But the Hong Kong Journalists Association was unimpressed, reiterating that it was completely unacceptable for the Apec summit organisers to bar the journalists just because they questioned Aquino.
SCMP, October 8
I saw the video and I think the journalists' association should cool off on this one. Whether or not the Apec people over-reacted in response, the reporters who shouted "questions" at Philippine President Benigno Aquino on Sunday at the Apec meeting in Bali were out of line.
The video gave the distinct impression that they were deliberately baiting Aquino, particularly one man who shouted, "So you're ignoring the Hong Kong people, right?" It was the kind of comment you would expect on an American trash television show where everyone is rude, the host most of all.
It also shows up from time to time in media scrums here at home and the fact that the association did not seem to think it unusual is good evidence of how extensive press freedom really is in this town.
But is not the sort of thing to which journalism in Hong Kong should sink at international meetings.
The rudeness stands out in this case because it was not so much directed at Aquino as at the elected president of a country of 100 million people, who was appearing in his official capacity. It is the office that matters here, more than the man, and the office deserves a measure of respect.
I have in mind US president Harry Truman's recollection of ticking off general Douglas MacArthur for deliberately coming late to a meeting: "I said, 'Now you look here … I don't give a good [profanity] what you do or think about Harry Truman but don't you ever again keep your commander-in-chief waiting. Is that clear?'"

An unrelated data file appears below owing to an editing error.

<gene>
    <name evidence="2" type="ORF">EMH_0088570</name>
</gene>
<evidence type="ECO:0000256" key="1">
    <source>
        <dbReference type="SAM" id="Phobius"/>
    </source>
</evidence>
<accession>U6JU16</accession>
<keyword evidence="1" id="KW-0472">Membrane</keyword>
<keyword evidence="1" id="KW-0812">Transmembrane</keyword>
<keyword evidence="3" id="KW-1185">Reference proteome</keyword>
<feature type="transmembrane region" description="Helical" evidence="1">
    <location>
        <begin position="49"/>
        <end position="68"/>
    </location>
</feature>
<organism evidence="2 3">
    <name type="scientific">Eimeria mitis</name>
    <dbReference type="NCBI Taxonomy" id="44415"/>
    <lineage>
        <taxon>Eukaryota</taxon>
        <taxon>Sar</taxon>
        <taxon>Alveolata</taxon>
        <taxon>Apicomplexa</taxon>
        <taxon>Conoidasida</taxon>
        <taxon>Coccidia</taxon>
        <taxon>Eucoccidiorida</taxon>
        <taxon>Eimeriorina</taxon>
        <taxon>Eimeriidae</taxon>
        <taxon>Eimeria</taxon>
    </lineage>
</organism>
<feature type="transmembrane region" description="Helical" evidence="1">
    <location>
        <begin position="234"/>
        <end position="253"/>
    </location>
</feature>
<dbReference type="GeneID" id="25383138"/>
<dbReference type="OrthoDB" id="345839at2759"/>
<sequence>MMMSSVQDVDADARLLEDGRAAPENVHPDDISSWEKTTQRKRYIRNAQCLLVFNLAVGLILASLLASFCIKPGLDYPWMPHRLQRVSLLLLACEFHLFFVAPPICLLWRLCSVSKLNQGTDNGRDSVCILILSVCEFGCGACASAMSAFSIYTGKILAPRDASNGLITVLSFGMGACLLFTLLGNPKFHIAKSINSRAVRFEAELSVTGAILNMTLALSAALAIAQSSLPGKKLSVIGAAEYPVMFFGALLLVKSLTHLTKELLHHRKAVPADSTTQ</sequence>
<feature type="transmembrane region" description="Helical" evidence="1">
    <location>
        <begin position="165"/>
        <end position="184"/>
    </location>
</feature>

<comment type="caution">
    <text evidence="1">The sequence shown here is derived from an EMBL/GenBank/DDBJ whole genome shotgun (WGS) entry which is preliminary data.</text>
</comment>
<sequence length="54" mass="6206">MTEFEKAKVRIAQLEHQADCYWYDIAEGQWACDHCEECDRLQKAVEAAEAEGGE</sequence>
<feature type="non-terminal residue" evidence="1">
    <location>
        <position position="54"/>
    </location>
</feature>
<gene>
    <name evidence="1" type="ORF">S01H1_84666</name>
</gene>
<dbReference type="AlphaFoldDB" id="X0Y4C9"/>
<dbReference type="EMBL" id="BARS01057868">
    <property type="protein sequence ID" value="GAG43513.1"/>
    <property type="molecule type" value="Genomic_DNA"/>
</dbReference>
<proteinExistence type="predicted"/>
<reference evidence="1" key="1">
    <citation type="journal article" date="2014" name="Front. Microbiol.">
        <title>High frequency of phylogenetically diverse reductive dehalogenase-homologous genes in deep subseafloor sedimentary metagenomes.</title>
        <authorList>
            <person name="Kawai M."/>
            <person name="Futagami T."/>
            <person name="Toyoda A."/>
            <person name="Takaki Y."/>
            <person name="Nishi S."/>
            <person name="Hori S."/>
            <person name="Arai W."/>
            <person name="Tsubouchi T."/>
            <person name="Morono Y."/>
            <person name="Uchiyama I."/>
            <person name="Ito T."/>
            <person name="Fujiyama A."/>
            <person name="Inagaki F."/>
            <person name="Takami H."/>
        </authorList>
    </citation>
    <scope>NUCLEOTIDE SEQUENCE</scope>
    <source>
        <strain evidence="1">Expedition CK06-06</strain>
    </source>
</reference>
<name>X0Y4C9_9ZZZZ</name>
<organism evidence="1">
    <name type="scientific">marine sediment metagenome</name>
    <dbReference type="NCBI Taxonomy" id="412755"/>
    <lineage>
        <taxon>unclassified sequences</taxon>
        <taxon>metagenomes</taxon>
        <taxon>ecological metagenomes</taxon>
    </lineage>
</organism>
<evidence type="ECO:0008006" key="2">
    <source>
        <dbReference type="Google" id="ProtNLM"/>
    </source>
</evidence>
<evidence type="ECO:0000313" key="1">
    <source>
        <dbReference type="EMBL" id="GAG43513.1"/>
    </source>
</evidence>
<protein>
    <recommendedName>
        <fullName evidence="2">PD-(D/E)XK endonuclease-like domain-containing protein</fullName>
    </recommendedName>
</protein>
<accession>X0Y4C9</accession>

The point is a particularly telling one in this case because many Filipinos suspect Hong Kong people of racism towards them. Whether this is a valid suspicion I shall leave others to debate but it certainly doesn't help matters to have representatives of the Hong Kong media address the president of the Philippines as if he were the family house boy.
This is offensive to the entire population of the Philippines. In these circumstances, Hong Kong people would do best to be even more circumspect than they ordinarily are about what they say. Let's not fan this flame.
To put it in further perspective, try to imagine what would have happened if these reporters had addressed the president of China in the same manner. We would all have been shrivelled up in the rage that would have come blasting out of Beijing.
I accept that many people are still unhappy with the official Philippine response to the murders in 2010 of eight Hong Kong people on that tourist bus in Manila. It was a horrible affair and perhaps the Philippine government could have done more to say "we're sorry".
Then again, we all recognise the Philippines in a general way as a land of music, laughter and charming people but also of occasional acts of extreme violence and delusion. No one ever said it is one of the world's safest places to visit and it is not entirely the fault of the Philippine government that things are so. We can as easily blame the church, Spanish conquistadors and American colonialism.
In my opinion, our previous chief executive, Donald Tsang Yam-kuen, did not help matters by stirring up feelings when he would have done better to soothe them. In any case, it is time now to leave this dreadful incident behind us.
And where the journalists' association is concerned, my worry is that its credit with the public in complaints about press freedom is limited and it should be careful not to spend that credit in too profligate a manner. I do not like to see it reacting to an incident of inexcusable rudeness in Bali with an intensity of protest that it should reserve for real infractions of press freedom.
These people in Bali were out of line and properly rapped across the knuckles for it. Let the association save its ire for public officials who jail journalists for publishing unwelcome truths and who black out unfavourable news.